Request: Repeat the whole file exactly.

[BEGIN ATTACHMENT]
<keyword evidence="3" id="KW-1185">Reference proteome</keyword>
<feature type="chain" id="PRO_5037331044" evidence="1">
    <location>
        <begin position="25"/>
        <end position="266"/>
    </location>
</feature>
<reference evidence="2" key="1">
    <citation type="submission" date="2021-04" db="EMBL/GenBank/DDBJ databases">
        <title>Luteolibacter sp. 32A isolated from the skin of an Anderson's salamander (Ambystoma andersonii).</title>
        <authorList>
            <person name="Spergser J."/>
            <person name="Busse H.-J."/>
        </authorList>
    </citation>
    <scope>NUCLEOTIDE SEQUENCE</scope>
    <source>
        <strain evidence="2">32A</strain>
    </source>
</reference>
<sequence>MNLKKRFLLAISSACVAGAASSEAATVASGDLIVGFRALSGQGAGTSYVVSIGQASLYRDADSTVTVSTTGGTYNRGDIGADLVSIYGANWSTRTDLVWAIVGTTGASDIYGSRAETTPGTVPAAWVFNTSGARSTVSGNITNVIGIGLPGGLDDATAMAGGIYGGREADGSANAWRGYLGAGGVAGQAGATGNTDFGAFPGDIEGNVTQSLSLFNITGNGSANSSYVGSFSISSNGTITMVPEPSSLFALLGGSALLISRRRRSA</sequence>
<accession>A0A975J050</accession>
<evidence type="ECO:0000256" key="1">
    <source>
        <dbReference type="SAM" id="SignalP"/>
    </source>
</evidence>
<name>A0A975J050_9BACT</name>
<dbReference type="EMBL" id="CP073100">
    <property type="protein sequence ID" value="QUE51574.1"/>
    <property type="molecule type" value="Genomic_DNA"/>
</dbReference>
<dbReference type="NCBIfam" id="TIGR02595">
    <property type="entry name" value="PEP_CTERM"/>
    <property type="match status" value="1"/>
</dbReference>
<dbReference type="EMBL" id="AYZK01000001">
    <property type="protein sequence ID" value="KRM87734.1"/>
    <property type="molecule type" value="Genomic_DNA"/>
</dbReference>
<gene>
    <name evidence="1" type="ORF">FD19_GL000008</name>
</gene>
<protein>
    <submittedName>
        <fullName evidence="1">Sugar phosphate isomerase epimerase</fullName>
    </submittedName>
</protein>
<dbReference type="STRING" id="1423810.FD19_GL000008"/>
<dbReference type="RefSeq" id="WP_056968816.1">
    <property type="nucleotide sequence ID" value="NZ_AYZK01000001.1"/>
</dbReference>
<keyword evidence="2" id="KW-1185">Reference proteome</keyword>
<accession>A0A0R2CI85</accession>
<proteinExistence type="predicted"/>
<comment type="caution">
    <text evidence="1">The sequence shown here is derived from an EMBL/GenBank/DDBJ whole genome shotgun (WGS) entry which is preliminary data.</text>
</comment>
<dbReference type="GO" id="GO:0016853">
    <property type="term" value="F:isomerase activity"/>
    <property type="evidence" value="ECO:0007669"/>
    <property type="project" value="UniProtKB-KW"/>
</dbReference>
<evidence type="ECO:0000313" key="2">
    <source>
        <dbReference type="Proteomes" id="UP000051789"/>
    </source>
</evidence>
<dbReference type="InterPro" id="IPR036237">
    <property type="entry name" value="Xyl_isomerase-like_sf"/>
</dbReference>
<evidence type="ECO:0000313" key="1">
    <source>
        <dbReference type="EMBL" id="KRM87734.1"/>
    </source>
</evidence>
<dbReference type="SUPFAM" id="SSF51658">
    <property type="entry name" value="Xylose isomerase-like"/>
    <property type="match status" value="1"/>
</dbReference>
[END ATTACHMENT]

<keyword evidence="3" id="KW-1185">Reference proteome</keyword>
<feature type="chain" id="PRO_5037331044" evidence="1">
    <location>
        <begin position="25"/>
        <end position="266"/>
    </location>
</feature>
<reference evidence="2" key="1">
    <citation type="submission" date="2021-04" db="EMBL/GenBank/DDBJ databases">
        <title>Luteolibacter sp. 32A isolated from the skin of an Anderson's salamander (Ambystoma andersonii).</title>
        <authorList>
            <person name="Spergser J."/>
            <person name="Busse H.-J."/>
        </authorList>
    </citation>
    <scope>NUCLEOTIDE SEQUENCE</scope>
    <source>
        <strain evidence="2">32A</strain>
    </source>
</reference>
<sequence>MNLKKRFLLAISSACVAGAASSEAATVASGDLIVGFRALSGQGAGTSYVVSIGQASLYRDADSTVTVSTTGGTYNRGDIGADLVSIYGANWSTRTDLVWAIVGTTGASDIYGSRAETTPGTVPAAWVFNTSGARSTVSGNITNVIGIGLPGGLDDATAMAGGIYGGREADGSANAWRGYLGAGGVAGQAGATGNTDFGAFPGDIEGNVTQSLSLFNITGNGSANSSYVGSFSISSNGTITMVPEPSSLFALLGGSALLISRRRRSA</sequence>
<accession>A0A975J050</accession>
<evidence type="ECO:0000256" key="1">
    <source>
        <dbReference type="SAM" id="SignalP"/>
    </source>
</evidence>
<name>A0A975J050_9BACT</name>
<dbReference type="EMBL" id="CP073100">
    <property type="protein sequence ID" value="QUE51574.1"/>
    <property type="molecule type" value="Genomic_DNA"/>
</dbReference>
<dbReference type="NCBIfam" id="TIGR02595">
    <property type="entry name" value="PEP_CTERM"/>
    <property type="match status" value="1"/>
</dbReference>
<dbReference type="EMBL" id="AYZK01000001">
    <property type="protein sequence ID" value="KRM87734.1"/>
    <property type="molecule type" value="Genomic_DNA"/>
</dbReference>
<gene>
    <name evidence="1" type="ORF">FD19_GL000008</name>
</gene>
<protein>
    <submittedName>
        <fullName evidence="1">Sugar phosphate isomerase epimerase</fullName>
    </submittedName>
</protein>
<dbReference type="STRING" id="1423810.FD19_GL000008"/>
<dbReference type="RefSeq" id="WP_056968816.1">
    <property type="nucleotide sequence ID" value="NZ_AYZK01000001.1"/>
</dbReference>
<keyword evidence="2" id="KW-1185">Reference proteome</keyword>
<accession>A0A0R2CI85</accession>
<proteinExistence type="predicted"/>
<comment type="caution">
    <text evidence="1">The sequence shown here is derived from an EMBL/GenBank/DDBJ whole genome shotgun (WGS) entry which is preliminary data.</text>
</comment>
<dbReference type="GO" id="GO:0016853">
    <property type="term" value="F:isomerase activity"/>
    <property type="evidence" value="ECO:0007669"/>
    <property type="project" value="UniProtKB-KW"/>
</dbReference>
<evidence type="ECO:0000313" key="2">
    <source>
        <dbReference type="Proteomes" id="UP000051789"/>
    </source>
</evidence>
<dbReference type="InterPro" id="IPR036237">
    <property type="entry name" value="Xyl_isomerase-like_sf"/>
</dbReference>
<evidence type="ECO:0000313" key="1">
    <source>
        <dbReference type="EMBL" id="KRM87734.1"/>
    </source>
</evidence>
<dbReference type="SUPFAM" id="SSF51658">
    <property type="entry name" value="Xylose isomerase-like"/>
    <property type="match status" value="1"/>
</dbReference>